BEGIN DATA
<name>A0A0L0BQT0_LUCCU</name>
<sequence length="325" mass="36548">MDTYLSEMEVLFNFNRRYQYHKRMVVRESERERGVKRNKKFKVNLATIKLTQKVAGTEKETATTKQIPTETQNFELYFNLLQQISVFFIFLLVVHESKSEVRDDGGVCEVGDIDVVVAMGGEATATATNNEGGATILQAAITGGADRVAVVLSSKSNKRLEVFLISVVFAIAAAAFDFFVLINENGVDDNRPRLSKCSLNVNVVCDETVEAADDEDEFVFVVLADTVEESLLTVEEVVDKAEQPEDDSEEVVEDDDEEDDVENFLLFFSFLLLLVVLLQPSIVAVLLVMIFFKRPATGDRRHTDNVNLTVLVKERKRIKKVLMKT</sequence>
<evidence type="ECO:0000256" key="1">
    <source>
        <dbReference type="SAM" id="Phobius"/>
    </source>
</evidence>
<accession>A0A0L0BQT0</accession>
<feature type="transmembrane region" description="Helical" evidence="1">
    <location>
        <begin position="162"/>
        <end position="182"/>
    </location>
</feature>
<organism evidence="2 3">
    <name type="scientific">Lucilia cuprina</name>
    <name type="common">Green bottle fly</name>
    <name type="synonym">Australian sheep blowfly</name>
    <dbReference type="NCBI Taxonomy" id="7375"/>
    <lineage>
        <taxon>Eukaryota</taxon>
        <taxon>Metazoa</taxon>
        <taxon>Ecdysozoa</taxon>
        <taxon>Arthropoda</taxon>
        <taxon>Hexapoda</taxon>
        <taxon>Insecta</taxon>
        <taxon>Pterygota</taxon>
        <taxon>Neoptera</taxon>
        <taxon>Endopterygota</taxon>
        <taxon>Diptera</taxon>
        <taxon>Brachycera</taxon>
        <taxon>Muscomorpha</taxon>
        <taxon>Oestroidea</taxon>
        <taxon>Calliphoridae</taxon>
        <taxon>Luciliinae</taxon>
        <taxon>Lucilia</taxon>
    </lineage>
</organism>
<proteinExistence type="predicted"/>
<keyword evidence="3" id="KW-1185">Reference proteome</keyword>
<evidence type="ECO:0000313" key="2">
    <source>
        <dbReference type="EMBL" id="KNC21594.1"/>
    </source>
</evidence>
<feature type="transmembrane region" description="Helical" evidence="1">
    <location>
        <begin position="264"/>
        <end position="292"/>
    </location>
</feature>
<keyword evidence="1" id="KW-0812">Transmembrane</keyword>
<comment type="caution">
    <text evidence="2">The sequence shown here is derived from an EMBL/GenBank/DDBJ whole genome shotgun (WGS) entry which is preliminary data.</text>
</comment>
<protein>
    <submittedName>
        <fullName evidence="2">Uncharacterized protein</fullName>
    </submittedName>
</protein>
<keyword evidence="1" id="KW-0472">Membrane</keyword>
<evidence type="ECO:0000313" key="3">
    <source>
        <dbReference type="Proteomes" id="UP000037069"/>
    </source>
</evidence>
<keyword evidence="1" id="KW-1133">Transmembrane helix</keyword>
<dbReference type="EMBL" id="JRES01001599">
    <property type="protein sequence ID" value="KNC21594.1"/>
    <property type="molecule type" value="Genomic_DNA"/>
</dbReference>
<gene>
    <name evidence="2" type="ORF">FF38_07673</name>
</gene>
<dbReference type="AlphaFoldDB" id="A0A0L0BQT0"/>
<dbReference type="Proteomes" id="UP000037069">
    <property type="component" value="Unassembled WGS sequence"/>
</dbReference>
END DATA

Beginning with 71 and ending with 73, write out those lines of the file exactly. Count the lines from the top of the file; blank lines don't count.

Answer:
</dbReference>
<gene>
    <name evidence="2" type="ORF">FF38_07673</name>